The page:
Choices, choices

Diablo 4

(Image credit: Activision Blizzard)

It’s in this tradition that Blizzard opted to limit the attacks available to players in Diablo 4

Ultimately, every choice in the gothic action RPG closes as many doors as it opens. Selecting one node on the skill tree is to choose it over all of the competition. To imbue an item with an Affix is to reject alternatives, and to choose a specific Paragon Board is to prize its mechanical benefits over the others. For every skill your character slots into their build, part of the possibility space is cut away, which feels like it should be a negative, but actually succeeds in making your character feel more unique.

To make a meaningful choice in a video game, we must always give something up

To make a meaningful choice in a video game, we must always give something up. Though this can be painful, it is also vital to giving player actions a sense of weight, consequence, and meaningfulness. Each decision goes on to add weight to the next, by helping you establish the sorts of choices that work for you and the ones that don’t. 

Diablo 4

(Image credit: Activision Blizzard)

While the Diablo 4 metagame certainly prescribes certain “optimal” builds over others, the decisions required to craft those builds in the first place wouldn’t exist without Blizzard’s restrictive approach to leveling and character progression. Even the very strongest builds are themselves, discovered through player action and player choice. It’s this expansive, cascading nature of Diablo 4’s decision points that led us to give the game a five-star review in the first place.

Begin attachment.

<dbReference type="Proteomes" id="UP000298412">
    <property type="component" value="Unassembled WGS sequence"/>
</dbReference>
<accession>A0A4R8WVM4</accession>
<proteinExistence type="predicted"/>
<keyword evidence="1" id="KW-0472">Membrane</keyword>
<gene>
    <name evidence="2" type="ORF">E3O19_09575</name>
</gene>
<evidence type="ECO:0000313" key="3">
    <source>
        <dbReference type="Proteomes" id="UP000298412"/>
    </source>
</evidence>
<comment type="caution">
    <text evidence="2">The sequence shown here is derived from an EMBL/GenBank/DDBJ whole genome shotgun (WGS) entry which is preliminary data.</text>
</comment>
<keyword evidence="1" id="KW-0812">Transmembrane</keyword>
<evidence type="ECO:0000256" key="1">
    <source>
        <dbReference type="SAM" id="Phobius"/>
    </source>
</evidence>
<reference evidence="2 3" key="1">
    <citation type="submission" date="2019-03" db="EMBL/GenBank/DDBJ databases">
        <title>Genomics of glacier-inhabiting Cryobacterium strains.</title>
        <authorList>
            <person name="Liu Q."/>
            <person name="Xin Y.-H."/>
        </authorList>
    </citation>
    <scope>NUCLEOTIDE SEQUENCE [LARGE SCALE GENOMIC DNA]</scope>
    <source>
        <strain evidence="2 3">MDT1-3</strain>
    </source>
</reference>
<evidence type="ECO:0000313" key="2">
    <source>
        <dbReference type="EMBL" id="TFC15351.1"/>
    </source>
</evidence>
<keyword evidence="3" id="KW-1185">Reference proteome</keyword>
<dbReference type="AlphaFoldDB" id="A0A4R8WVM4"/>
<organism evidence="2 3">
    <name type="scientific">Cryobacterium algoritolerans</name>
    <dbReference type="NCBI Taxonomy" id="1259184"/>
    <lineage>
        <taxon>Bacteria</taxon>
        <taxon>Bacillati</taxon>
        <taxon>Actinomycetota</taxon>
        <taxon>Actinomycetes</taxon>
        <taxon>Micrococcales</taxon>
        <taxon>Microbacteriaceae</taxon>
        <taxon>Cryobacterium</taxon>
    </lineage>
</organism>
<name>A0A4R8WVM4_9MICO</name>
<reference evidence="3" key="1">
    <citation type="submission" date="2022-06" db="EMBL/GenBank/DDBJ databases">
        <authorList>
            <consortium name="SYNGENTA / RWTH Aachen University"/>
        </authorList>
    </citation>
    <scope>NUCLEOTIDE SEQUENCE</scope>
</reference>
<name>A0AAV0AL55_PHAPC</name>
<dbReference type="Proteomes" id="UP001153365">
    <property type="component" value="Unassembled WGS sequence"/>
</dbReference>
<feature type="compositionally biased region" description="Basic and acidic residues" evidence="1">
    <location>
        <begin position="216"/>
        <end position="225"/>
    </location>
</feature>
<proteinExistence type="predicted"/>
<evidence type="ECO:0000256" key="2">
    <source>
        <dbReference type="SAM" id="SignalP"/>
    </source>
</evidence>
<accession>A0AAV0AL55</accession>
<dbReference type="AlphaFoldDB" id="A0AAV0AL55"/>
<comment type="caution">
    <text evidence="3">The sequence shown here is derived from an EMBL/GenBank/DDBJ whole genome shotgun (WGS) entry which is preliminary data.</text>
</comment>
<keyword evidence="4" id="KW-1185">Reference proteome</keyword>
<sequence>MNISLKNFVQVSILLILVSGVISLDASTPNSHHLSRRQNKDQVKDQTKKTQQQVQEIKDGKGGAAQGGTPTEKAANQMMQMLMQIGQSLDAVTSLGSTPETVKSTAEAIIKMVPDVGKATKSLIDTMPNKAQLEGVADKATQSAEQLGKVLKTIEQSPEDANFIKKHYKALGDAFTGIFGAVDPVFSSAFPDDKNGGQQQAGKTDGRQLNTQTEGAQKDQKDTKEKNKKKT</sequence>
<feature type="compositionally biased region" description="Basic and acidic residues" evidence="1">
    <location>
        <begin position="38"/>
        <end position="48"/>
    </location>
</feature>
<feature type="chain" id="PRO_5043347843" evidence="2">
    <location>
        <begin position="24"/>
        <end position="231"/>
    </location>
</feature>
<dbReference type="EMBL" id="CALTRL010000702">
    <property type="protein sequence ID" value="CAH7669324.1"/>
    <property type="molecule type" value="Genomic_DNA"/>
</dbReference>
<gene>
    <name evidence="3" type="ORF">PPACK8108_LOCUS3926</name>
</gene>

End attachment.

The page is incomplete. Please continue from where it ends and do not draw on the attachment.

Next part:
Diablo 4 is unlikely to ever have this problem, thanks, in part, to its emphasis on meaningful limitations. Sure, you can only pick six attacks, but they’re *your* choices, produced by your own thoughts and instincts. This ensures that your Diablo 4 character is your own, a product of your own agency, and nothing can take that away from you.  

Looking for more multiplayer action? Our list of the best co-op games has you covered. Alternatively, of you want to find out more about the roots of deliberately restrictive game design, check out our list of the best JRPGs.

Cat Bussell
Staff Writer

Cat Bussell is a Staff Writer at TechRadar Gaming. Hailing from the crooked spires of London, Cat is an experienced writer and journalist. As seen on Wargamer.com, TheGamer.com, and Superjumpmagazine.com, Cat is here to bring you coverage from all corners of the video game world. An inveterate RPG maven and strategy game enjoyer, Cat is known for her love of rich narratives; both story-driven and emergent. 

Before migrating to the green pastures of games journalism, Cat worked as a political advisor and academic. She has three degrees and has studied and worked at Cambridge University, University College London, and Queen Mary University of London. She's also been an art gallery curator, an ice cream maker, and a cocktail mixologist. This crash course in NPC lifestyles uniquely qualifies her to pick apart only the juiciest video games for your reading pleasure. 

Cat cut her teeth on MMOs in the heyday of World of Warcraft before giving in to her love of JRPGs and becoming embedded in Final Fantasy XIV. When she's not doing that, you might find her running a tabletop RPG or two, perhaps even voluntarily.